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  • 14 Jun 2023
  • 4 min read
  • By Aon

Cyber crime in the real estate industry

Cybercrime, Agency practice

Why Cyber Criminals might target Real Estate Agents, and how you can protect your business.

Cyber crime has been estimated to cost the Australian economy $42 billion per year, and a few aspects of real estate businesses make them a particularly appealing target. Below we provide an overview of what cyber crime in the real estate industry entails, how agents can prepare their businesses, and how Cyber Insurance can help.

Why are real estate agents at risk?

Firstly, you’re likely to hold a lot of personal information on your clients, including bank account details and forms of identification. This type of information is valuable for cyber criminals as it provides them with an easy avenue for identity theft, where cyber criminals steal personal information to, generally, steal money or gain other benefits.

Another reason for real estate businesses being a lucrative target is their involvement in facilitating high-value transactions, with large amounts of money passing through various accounts through settlement platforms. In addition, small businesses tend to be an easier target for cyber criminals as they may not have the resources to protect their assets and data compared to larger organisations.

The combination of these factors has created the ideal environment for cyber criminals to hone in on unsuspecting real estate agents in their attempts to infiltrate their networks and systems.

What could go wrong?

To demonstrate a few examples of how real estate agents may fall victim, here are a few of cyber attacks on Aon’s clients1:

An employee at ABC Real Estate2 received an email which looked like it was from their energy provider. When the employee clicked on the link in the email, malicious malware in the email proceeded to lock down the agency’s computer network.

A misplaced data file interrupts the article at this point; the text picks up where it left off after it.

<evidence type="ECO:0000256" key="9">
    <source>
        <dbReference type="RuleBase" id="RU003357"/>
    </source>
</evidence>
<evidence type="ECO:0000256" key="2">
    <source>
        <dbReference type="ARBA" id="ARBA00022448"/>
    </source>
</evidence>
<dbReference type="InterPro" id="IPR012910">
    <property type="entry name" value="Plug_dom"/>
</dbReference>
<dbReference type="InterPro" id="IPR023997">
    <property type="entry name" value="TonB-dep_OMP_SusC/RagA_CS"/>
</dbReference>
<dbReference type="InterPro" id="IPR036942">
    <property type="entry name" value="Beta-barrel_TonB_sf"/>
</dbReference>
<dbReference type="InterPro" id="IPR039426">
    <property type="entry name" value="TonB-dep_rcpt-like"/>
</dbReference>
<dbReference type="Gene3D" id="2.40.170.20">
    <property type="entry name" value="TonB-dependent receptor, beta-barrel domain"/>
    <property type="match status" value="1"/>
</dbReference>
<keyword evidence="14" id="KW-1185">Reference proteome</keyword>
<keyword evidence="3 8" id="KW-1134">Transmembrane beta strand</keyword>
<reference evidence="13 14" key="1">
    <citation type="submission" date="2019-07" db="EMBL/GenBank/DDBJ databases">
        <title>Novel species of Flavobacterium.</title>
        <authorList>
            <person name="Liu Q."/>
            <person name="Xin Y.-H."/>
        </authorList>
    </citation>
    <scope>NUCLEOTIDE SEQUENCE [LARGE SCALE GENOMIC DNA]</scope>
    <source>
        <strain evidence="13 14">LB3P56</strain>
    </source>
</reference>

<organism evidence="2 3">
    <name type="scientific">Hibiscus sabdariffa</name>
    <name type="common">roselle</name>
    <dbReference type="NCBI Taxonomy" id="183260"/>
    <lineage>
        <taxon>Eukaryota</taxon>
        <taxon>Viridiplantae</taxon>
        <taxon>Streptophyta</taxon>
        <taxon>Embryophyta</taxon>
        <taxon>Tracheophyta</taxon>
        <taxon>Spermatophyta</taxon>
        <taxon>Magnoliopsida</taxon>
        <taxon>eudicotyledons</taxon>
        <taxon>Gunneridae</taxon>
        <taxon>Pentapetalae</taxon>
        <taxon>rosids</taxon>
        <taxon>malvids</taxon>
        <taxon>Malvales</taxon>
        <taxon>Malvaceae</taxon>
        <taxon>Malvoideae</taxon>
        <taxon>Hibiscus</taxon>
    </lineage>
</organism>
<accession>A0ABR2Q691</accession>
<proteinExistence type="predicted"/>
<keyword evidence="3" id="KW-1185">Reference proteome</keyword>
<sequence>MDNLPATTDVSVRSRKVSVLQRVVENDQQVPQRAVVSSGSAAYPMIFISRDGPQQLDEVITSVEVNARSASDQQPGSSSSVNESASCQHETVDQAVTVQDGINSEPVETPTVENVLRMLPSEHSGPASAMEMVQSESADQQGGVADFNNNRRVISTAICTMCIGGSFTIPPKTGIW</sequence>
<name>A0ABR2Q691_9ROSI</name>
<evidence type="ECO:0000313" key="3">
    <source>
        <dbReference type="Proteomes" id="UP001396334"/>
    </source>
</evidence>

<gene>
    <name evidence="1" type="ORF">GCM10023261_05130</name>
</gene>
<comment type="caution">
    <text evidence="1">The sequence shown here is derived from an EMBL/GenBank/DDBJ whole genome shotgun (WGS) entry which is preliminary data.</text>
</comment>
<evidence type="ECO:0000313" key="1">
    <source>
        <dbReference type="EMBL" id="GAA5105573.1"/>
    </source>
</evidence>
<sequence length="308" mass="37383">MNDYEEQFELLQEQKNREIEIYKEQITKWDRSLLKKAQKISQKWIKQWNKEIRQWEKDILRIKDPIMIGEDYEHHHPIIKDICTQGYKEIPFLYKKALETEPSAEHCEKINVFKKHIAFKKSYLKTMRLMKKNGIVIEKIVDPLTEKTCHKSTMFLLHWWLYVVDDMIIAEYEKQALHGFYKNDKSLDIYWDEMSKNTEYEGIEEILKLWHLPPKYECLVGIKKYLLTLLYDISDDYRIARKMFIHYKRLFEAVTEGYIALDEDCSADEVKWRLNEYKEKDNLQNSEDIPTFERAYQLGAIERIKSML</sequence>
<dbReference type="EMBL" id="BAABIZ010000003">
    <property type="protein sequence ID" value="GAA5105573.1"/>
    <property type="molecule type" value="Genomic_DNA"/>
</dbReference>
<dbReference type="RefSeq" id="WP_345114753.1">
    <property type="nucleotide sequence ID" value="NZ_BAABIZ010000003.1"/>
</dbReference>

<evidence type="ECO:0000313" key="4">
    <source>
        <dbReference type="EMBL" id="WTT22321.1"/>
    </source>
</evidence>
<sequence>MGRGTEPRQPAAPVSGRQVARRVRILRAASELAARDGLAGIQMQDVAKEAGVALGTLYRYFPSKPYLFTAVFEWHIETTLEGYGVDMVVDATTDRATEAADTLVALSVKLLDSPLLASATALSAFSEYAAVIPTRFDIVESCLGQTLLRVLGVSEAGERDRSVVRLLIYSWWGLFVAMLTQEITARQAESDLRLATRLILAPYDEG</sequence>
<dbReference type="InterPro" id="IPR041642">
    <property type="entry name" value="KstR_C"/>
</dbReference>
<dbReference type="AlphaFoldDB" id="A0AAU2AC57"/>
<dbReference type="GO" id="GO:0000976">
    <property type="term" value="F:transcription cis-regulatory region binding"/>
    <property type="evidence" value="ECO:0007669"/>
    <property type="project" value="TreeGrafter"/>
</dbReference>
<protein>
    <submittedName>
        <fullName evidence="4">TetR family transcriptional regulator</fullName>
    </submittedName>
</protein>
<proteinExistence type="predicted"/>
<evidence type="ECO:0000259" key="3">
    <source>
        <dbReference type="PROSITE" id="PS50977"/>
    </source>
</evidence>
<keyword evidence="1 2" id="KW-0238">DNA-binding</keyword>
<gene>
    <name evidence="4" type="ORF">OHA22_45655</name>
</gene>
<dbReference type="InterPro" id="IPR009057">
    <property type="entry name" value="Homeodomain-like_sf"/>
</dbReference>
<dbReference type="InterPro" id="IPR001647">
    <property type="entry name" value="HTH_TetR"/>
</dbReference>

Homey Real Estate2 sent an email to their client asking for bank account details to transfer money for a deposit. The agency received an email that appeared to have come from the client with bank account details and transferred the money into this account. It turned out that the email chain had been compromised by a hacker in the US, and the money had in fact been transferred to the hacker’s account.

Steps for prevention

Aon’s real estate insurance expert, Peter Lynch outlines three sensible measures to reduce the likelihood or severity of cyber crime:

  1. Network Security – this is the first line of security that any computer system must provide to stay protected from malicious attacks. It covers the way computers are connected to the internet and protects all network-connected equipment including laptops, servers, printers even smartphones. Common features of network security are firewalls which regulate how internet traffic can be handled or blocked from third parties.


  2. Staff Education - educating staff during the onboarding process and at regular intervals can help them understand the importance of cybersecurity, recognise potential threats, and adopt good security habits to help protect themselves and the company from cyber threats.


  3. Multi Factor Authentication – a security mechanism that requires one or more additional verification factors on top of username and password. This is an extra layer of security, making it more difficult for attackers to access sensitive information.

How can Cyber Insurance help?

Cyber insurance is designed to help protect businesses against financial losses arising from cyber crime and is important to consider for any small business with digital exposure. Every company’s insurance needs are different, so it’s essential to carefully review the potential cyber risks that your business faces.

Aon is proud to be a partner of the Real Estate Institute of Queensland (REIQ).

Get a quote online or call 1300 734 274

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1 Based on real claims from Aon clients

2 Names anonymised for privacy reasons

© 2023 Aon Risk Services Australia Limited ABN 17 000 434 720 AFSL no. 241141 (Aon)

The information contained in this article is general in nature and should not be relied on as advice (personal or otherwise) because your personal needs, objectives and financial situation have not been considered. Before deciding whether a particular product is right for you, please consider your personal circumstances, as well as the relevant Product Disclosure Statement (if applicable) and full policy terms and conditions available from Aon on request. All representations in the article in relation to the insurance products we arrange are subject to the full terms and conditions of the relevant policy.

Read more about what you can do prevent cybercrime here.

Need more agency practice advice? Browse our articles here.

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